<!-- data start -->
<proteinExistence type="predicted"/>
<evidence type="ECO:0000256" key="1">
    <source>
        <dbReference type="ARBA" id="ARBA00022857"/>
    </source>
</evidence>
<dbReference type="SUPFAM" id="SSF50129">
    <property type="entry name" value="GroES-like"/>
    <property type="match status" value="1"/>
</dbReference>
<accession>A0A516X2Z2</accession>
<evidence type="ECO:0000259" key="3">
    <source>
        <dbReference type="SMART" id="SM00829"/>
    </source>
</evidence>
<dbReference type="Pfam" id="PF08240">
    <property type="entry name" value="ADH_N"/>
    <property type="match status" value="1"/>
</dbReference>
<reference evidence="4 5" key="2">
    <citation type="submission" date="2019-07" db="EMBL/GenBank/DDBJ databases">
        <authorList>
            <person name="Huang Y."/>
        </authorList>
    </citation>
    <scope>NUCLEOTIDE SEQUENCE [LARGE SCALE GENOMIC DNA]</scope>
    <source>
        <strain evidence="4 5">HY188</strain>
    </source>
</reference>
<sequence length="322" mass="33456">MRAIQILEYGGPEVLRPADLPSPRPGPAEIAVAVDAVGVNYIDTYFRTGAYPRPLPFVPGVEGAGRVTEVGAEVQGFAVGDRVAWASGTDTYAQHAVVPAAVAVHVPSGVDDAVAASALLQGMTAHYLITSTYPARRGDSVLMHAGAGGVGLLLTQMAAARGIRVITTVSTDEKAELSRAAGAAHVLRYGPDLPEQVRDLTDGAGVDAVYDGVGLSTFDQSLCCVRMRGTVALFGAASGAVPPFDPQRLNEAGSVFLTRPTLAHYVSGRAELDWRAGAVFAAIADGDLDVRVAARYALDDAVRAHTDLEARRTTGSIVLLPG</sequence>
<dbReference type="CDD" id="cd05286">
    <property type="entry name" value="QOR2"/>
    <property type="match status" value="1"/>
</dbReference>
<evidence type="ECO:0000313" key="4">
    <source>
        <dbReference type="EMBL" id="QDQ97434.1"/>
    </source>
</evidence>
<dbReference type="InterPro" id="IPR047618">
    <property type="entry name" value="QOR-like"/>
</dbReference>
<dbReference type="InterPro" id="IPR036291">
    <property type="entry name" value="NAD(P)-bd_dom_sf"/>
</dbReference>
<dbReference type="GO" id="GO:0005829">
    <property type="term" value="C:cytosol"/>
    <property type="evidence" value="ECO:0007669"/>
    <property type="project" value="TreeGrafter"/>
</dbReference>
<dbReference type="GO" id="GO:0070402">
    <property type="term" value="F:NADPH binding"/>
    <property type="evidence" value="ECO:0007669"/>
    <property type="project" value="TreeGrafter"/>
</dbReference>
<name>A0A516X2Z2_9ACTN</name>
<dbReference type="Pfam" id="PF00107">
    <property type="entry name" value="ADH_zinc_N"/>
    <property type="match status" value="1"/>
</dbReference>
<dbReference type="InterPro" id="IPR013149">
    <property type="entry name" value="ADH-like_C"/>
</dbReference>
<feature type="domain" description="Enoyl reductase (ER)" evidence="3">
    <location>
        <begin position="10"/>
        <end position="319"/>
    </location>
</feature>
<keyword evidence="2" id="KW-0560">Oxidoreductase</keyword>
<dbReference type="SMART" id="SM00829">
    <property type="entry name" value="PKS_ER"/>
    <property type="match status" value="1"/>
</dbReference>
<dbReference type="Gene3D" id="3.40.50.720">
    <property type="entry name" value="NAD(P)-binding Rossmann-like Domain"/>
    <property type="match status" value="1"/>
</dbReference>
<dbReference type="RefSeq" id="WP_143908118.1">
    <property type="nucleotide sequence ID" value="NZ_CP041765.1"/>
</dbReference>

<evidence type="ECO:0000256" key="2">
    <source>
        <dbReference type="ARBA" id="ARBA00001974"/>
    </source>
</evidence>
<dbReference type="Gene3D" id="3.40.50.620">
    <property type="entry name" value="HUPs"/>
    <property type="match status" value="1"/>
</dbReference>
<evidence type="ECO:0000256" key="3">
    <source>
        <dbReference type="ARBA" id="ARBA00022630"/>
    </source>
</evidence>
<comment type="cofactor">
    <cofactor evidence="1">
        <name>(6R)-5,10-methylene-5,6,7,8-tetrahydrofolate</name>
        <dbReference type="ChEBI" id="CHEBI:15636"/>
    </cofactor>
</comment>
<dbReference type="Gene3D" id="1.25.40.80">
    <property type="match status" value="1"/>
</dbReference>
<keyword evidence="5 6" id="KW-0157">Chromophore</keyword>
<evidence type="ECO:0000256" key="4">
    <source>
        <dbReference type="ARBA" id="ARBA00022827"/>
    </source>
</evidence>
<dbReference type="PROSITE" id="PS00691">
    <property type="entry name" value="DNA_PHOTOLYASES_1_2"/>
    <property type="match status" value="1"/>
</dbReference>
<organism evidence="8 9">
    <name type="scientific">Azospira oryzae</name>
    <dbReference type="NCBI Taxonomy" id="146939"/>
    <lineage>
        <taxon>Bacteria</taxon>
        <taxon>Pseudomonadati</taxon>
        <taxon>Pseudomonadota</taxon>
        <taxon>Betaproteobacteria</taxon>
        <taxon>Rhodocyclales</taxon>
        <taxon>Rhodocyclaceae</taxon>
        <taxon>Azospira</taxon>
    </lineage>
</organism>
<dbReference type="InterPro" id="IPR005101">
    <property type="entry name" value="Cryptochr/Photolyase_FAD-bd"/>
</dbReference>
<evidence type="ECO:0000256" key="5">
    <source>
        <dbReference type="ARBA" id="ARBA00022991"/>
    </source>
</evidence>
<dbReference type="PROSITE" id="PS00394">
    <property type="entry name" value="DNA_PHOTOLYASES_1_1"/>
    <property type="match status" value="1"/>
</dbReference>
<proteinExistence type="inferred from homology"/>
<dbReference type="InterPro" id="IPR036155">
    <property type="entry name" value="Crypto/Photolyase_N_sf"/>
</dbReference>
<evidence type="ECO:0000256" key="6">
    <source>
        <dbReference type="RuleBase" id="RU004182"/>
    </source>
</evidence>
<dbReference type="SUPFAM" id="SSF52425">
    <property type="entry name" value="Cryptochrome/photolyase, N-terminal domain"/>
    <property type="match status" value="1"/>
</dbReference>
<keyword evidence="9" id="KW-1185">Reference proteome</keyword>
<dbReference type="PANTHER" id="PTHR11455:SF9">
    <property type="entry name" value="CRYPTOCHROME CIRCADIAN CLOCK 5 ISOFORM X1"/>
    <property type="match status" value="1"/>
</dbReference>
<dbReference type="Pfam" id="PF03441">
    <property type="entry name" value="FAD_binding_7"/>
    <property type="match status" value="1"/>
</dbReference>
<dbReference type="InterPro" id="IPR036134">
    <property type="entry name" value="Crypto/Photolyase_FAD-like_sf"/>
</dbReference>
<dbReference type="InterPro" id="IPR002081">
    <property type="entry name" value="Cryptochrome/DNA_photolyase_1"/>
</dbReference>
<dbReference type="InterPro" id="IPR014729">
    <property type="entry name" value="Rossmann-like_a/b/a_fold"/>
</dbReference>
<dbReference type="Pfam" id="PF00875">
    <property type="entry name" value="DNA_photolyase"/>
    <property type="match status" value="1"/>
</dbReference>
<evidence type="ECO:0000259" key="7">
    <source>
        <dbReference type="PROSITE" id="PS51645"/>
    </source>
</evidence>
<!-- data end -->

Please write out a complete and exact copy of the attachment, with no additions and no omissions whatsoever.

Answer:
<proteinExistence type="predicted"/>
<evidence type="ECO:0000256" key="1">
    <source>
        <dbReference type="ARBA" id="ARBA00022857"/>
    </source>
</evidence>
<dbReference type="SUPFAM" id="SSF50129">
    <property type="entry name" value="GroES-like"/>
    <property type="match status" value="1"/>
</dbReference>
<accession>A0A516X2Z2</accession>
<evidence type="ECO:0000259" key="3">
    <source>
        <dbReference type="SMART" id="SM00829"/>
    </source>
</evidence>
<dbReference type="Pfam" id="PF08240">
    <property type="entry name" value="ADH_N"/>
    <property type="match status" value="1"/>
</dbReference>
<reference evidence="4 5" key="2">
    <citation type="submission" date="2019-07" db="EMBL/GenBank/DDBJ databases">
        <authorList>
            <person name="Huang Y."/>
        </authorList>
    </citation>
    <scope>NUCLEOTIDE SEQUENCE [LARGE SCALE GENOMIC DNA]</scope>
    <source>
        <strain evidence="4 5">HY188</strain>
    </source>
</reference>
<sequence length="322" mass="33456">MRAIQILEYGGPEVLRPADLPSPRPGPAEIAVAVDAVGVNYIDTYFRTGAYPRPLPFVPGVEGAGRVTEVGAEVQGFAVGDRVAWASGTDTYAQHAVVPAAVAVHVPSGVDDAVAASALLQGMTAHYLITSTYPARRGDSVLMHAGAGGVGLLLTQMAAARGIRVITTVSTDEKAELSRAAGAAHVLRYGPDLPEQVRDLTDGAGVDAVYDGVGLSTFDQSLCCVRMRGTVALFGAASGAVPPFDPQRLNEAGSVFLTRPTLAHYVSGRAELDWRAGAVFAAIADGDLDVRVAARYALDDAVRAHTDLEARRTTGSIVLLPG</sequence>
<dbReference type="CDD" id="cd05286">
    <property type="entry name" value="QOR2"/>
    <property type="match status" value="1"/>
</dbReference>
<evidence type="ECO:0000313" key="4">
    <source>
        <dbReference type="EMBL" id="QDQ97434.1"/>
    </source>
</evidence>
<dbReference type="InterPro" id="IPR047618">
    <property type="entry name" value="QOR-like"/>
</dbReference>
<dbReference type="InterPro" id="IPR036291">
    <property type="entry name" value="NAD(P)-bd_dom_sf"/>
</dbReference>
<dbReference type="GO" id="GO:0005829">
    <property type="term" value="C:cytosol"/>
    <property type="evidence" value="ECO:0007669"/>
    <property type="project" value="TreeGrafter"/>
</dbReference>
<dbReference type="GO" id="GO:0070402">
    <property type="term" value="F:NADPH binding"/>
    <property type="evidence" value="ECO:0007669"/>
    <property type="project" value="TreeGrafter"/>
</dbReference>
<name>A0A516X2Z2_9ACTN</name>
<dbReference type="Pfam" id="PF00107">
    <property type="entry name" value="ADH_zinc_N"/>
    <property type="match status" value="1"/>
</dbReference>
<dbReference type="InterPro" id="IPR013149">
    <property type="entry name" value="ADH-like_C"/>
</dbReference>
<feature type="domain" description="Enoyl reductase (ER)" evidence="3">
    <location>
        <begin position="10"/>
        <end position="319"/>
    </location>
</feature>
<keyword evidence="2" id="KW-0560">Oxidoreductase</keyword>
<dbReference type="SMART" id="SM00829">
    <property type="entry name" value="PKS_ER"/>
    <property type="match status" value="1"/>
</dbReference>
<dbReference type="Gene3D" id="3.40.50.720">
    <property type="entry name" value="NAD(P)-binding Rossmann-like Domain"/>
    <property type="match status" value="1"/>
</dbReference>
<dbReference type="RefSeq" id="WP_143908118.1">
    <property type="nucleotide sequence ID" value="NZ_CP041765.1"/>
</dbReference>

<evidence type="ECO:0000256" key="2">
    <source>
        <dbReference type="ARBA" id="ARBA00001974"/>
    </source>
</evidence>
<dbReference type="Gene3D" id="3.40.50.620">
    <property type="entry name" value="HUPs"/>
    <property type="match status" value="1"/>
</dbReference>
<evidence type="ECO:0000256" key="3">
    <source>
        <dbReference type="ARBA" id="ARBA00022630"/>
    </source>
</evidence>
<comment type="cofactor">
    <cofactor evidence="1">
        <name>(6R)-5,10-methylene-5,6,7,8-tetrahydrofolate</name>
        <dbReference type="ChEBI" id="CHEBI:15636"/>
    </cofactor>
</comment>
<dbReference type="Gene3D" id="1.25.40.80">
    <property type="match status" value="1"/>
</dbReference>
<keyword evidence="5 6" id="KW-0157">Chromophore</keyword>
<evidence type="ECO:0000256" key="4">
    <source>
        <dbReference type="ARBA" id="ARBA00022827"/>
    </source>
</evidence>
<dbReference type="PROSITE" id="PS00691">
    <property type="entry name" value="DNA_PHOTOLYASES_1_2"/>
    <property type="match status" value="1"/>
</dbReference>
<organism evidence="8 9">
    <name type="scientific">Azospira oryzae</name>
    <dbReference type="NCBI Taxonomy" id="146939"/>
    <lineage>
        <taxon>Bacteria</taxon>
        <taxon>Pseudomonadati</taxon>
        <taxon>Pseudomonadota</taxon>
        <taxon>Betaproteobacteria</taxon>
        <taxon>Rhodocyclales</taxon>
        <taxon>Rhodocyclaceae</taxon>
        <taxon>Azospira</taxon>
    </lineage>
</organism>
<dbReference type="InterPro" id="IPR005101">
    <property type="entry name" value="Cryptochr/Photolyase_FAD-bd"/>
</dbReference>
<evidence type="ECO:0000256" key="5">
    <source>
        <dbReference type="ARBA" id="ARBA00022991"/>
    </source>
</evidence>
<dbReference type="PROSITE" id="PS00394">
    <property type="entry name" value="DNA_PHOTOLYASES_1_1"/>
    <property type="match status" value="1"/>
</dbReference>
<proteinExistence type="inferred from homology"/>
<dbReference type="InterPro" id="IPR036155">
    <property type="entry name" value="Crypto/Photolyase_N_sf"/>
</dbReference>
<evidence type="ECO:0000256" key="6">
    <source>
        <dbReference type="RuleBase" id="RU004182"/>
    </source>
</evidence>
<dbReference type="SUPFAM" id="SSF52425">
    <property type="entry name" value="Cryptochrome/photolyase, N-terminal domain"/>
    <property type="match status" value="1"/>
</dbReference>
<keyword evidence="9" id="KW-1185">Reference proteome</keyword>
<dbReference type="PANTHER" id="PTHR11455:SF9">
    <property type="entry name" value="CRYPTOCHROME CIRCADIAN CLOCK 5 ISOFORM X1"/>
    <property type="match status" value="1"/>
</dbReference>
<dbReference type="Pfam" id="PF03441">
    <property type="entry name" value="FAD_binding_7"/>
    <property type="match status" value="1"/>
</dbReference>
<dbReference type="InterPro" id="IPR036134">
    <property type="entry name" value="Crypto/Photolyase_FAD-like_sf"/>
</dbReference>
<dbReference type="InterPro" id="IPR002081">
    <property type="entry name" value="Cryptochrome/DNA_photolyase_1"/>
</dbReference>
<dbReference type="InterPro" id="IPR014729">
    <property type="entry name" value="Rossmann-like_a/b/a_fold"/>
</dbReference>
<dbReference type="Pfam" id="PF00875">
    <property type="entry name" value="DNA_photolyase"/>
    <property type="match status" value="1"/>
</dbReference>
<evidence type="ECO:0000259" key="7">
    <source>
        <dbReference type="PROSITE" id="PS51645"/>
    </source>
</evidence>